The candidates for this year’s Hall of Fame ballot have been announced. It is one of the deepest Cooperstown ballots in Major League history that include Roger Clemens, Barry Bonds, Sammy Sosa, Craig Biggio, Curt Schilling, and many more, including Dodgers manager, Don Mattingly. Also on that list is a player that had an excellent tenure wearing the Dodger blue, Mike Piazza.
Piazza came into the Major Leagues as the 62nd round pick of the Dodgers in the 1988 Draft. He was only drafted by the Dodgers because then-manager Tommy Lasorda was a family friend of Piazza.
Little did anybody know however, that Piazza would become of the most famous Dodgers of all-time.
After four years in the Minor Leagues, Piazza was able to work his way into the Dodger lineup in 1993 and surprised everyone with the talent he showed, winning the NL Rookie of the Year after hitting .318, with 35 home runs, and 112 RBIs.
He later went on to hit more than 30 home runs in four of his first five seasons in the Bigs.
In 1996 and 1997 he enjoyed his best seasons.
In the ’96 campaign, Piazza had a batting average of .336, combining 36 homers with 105 RBIs. With those incredible stats, he was only able to finish second in MVP voting.
Then came the ’97 season. A lot of people didn’t think that Piazza could top his numbers from the previous season, but did he ever. This time around, he ended up hitting .362, 40 dingers, and 124 RBIs.
However, he ended up finishing second again in MVP voting.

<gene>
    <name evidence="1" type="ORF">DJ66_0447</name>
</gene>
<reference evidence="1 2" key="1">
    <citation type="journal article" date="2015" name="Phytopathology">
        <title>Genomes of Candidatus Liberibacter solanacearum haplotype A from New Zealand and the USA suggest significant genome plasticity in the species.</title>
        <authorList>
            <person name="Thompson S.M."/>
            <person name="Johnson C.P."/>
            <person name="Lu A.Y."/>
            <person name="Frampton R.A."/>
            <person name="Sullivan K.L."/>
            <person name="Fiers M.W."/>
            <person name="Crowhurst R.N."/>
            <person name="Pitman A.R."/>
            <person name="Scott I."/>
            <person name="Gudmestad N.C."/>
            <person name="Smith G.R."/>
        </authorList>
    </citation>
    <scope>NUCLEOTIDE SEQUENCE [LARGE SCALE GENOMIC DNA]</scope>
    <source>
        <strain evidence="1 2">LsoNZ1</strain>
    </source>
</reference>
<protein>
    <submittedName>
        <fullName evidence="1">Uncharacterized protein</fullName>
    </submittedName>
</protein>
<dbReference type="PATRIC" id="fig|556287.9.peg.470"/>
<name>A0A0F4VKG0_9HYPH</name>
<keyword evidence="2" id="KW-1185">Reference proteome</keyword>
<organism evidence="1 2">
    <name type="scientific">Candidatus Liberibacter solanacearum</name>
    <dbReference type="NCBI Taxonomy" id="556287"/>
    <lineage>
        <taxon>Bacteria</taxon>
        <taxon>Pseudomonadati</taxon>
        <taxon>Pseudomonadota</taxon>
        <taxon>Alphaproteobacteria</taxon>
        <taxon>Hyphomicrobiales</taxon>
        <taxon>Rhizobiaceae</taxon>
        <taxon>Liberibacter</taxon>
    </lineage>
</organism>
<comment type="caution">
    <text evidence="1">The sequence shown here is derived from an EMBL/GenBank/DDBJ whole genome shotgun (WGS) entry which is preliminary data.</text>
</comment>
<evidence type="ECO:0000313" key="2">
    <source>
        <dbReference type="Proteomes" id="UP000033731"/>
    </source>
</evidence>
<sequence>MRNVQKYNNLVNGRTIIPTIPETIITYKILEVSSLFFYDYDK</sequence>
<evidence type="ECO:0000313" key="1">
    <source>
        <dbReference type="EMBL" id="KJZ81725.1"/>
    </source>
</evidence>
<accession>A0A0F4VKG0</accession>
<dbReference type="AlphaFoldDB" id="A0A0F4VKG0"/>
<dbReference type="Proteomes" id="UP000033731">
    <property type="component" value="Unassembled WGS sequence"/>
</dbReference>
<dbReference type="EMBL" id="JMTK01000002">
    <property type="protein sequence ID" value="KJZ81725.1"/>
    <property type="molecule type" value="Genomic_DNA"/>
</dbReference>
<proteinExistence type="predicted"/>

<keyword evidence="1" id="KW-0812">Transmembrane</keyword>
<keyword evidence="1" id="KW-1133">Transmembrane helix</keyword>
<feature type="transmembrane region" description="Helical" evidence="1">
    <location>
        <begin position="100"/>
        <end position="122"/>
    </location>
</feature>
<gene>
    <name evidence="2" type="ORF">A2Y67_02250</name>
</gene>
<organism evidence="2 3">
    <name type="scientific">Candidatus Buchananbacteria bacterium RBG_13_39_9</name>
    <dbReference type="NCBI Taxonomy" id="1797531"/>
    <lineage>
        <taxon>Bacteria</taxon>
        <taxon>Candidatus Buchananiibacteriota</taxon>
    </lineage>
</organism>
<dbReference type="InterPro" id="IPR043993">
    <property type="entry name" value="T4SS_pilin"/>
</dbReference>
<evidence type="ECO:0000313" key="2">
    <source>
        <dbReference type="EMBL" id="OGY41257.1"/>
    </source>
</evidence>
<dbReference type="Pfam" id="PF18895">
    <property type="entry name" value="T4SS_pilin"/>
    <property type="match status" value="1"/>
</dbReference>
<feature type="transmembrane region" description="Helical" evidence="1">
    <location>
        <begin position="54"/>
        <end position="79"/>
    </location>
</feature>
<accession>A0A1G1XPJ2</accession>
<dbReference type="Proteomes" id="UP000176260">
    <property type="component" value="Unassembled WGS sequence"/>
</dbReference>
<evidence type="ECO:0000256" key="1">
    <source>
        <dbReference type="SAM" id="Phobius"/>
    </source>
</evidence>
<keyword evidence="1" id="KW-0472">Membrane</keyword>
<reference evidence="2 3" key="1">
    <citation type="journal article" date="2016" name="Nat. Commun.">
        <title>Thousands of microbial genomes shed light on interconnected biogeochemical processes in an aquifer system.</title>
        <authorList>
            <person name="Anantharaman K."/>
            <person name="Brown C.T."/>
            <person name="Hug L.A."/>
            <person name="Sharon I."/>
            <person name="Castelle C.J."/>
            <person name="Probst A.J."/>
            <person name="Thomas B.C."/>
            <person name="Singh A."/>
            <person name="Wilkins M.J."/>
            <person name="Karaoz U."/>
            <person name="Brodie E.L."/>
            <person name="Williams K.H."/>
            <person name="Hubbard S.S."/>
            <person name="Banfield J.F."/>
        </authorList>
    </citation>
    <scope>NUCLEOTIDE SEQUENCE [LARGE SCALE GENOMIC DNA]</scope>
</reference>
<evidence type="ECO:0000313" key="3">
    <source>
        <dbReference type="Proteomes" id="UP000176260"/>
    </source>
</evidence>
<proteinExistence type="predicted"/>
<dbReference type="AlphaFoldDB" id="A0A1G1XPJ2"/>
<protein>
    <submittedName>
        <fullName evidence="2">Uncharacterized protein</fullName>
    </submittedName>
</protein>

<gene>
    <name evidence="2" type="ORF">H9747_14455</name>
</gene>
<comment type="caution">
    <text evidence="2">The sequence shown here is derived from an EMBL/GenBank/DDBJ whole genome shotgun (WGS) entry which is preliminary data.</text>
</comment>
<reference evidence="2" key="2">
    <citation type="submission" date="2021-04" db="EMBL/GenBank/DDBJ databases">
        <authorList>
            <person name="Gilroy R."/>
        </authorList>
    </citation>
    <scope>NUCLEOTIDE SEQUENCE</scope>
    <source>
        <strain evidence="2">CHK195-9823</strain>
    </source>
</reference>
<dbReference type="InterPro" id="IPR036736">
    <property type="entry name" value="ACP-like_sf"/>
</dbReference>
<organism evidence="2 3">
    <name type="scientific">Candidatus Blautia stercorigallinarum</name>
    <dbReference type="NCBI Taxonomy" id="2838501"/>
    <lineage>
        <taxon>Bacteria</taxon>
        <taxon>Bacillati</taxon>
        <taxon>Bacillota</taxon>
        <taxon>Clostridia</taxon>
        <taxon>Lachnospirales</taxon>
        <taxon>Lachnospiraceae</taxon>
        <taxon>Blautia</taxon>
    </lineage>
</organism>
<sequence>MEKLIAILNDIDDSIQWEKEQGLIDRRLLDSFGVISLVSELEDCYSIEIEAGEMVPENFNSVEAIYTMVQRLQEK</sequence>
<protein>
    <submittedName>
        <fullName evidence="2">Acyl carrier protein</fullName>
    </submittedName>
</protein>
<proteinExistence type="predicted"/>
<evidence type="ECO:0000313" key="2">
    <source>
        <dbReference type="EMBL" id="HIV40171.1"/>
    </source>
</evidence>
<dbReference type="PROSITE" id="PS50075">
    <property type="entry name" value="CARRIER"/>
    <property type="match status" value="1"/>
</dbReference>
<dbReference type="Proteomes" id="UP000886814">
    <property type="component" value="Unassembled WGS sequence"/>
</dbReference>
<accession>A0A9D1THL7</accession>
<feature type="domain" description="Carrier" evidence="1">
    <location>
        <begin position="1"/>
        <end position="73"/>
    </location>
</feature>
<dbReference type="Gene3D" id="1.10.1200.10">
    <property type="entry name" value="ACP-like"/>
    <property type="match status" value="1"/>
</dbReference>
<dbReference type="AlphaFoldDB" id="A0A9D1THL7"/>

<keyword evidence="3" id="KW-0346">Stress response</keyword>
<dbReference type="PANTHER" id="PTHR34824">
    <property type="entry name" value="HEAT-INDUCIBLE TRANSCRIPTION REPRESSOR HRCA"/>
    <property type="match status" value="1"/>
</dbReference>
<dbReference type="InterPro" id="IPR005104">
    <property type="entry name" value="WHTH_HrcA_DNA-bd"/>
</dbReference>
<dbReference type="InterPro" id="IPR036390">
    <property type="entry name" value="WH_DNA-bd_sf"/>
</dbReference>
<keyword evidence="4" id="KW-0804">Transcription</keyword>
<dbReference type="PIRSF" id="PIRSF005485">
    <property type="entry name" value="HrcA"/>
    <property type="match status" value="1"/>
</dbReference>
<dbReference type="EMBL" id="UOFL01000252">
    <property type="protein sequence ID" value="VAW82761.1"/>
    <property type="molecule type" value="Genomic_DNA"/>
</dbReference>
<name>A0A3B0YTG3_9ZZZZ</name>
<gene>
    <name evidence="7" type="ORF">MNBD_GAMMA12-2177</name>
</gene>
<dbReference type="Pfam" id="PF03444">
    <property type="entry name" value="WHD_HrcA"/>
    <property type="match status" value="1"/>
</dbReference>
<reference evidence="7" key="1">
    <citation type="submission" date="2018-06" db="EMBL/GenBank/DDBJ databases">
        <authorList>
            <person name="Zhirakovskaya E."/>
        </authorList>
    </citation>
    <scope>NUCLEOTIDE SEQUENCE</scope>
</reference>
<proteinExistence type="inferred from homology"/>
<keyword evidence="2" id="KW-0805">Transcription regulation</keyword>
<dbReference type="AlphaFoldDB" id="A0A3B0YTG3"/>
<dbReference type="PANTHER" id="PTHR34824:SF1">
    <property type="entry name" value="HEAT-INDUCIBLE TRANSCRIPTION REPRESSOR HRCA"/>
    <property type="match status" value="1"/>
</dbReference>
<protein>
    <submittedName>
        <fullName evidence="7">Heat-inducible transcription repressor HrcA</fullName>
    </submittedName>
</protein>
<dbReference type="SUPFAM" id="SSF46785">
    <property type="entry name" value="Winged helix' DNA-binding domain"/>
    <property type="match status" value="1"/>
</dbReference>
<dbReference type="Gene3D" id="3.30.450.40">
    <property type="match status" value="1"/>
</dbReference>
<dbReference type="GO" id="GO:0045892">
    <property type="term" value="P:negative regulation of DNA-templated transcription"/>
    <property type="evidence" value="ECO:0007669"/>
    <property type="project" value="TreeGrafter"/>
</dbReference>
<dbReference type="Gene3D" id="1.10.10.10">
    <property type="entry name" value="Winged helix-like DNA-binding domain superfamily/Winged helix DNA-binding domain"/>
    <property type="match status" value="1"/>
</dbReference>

A lot of baseball fans thought that he should have been awarded the MVP award with those numbers, and all while playing the most important defensive position at catcher.
After being traded to the Florida Marlins in 1998, and then a week later, to the New York Mets, he had a great and memorable career with the Metropolitans.
Even with all his success with the Dodgers, maybe the highest point of his career was when he lifted the spirits of New York after the September 11 attacks. In the first game back from that tragic day, the Mets were behind a run against the Atlanta Braves in the 8th inning. With a man on base, Piazza was up to bat and wouldn’t you know, he hit the go-ahead 2-run home run.
That homer lifted an entire city, and became one of the greatest moments in Major League history.
All the stellar numbers and great memories he contributed to for the Dodgers and Mets sure does make him a shoe-in for the Hall of Fame.
Other accolades of Piazza include:
- 427 career homeruns, the most ever by a catcher
- a career .308 batting average
- 12-time All-Star (10 consecutive selections)
- 1996 All-Star Game MVP
- 10 consecutive Silver Slugger awards
There is no doubt that Mike Piazza is one of the greatest offensive catchers to ever play the game. With that, there should be no doubt that he deserves to have his name enshrined forever, along with baseball’s best in Cooperstown.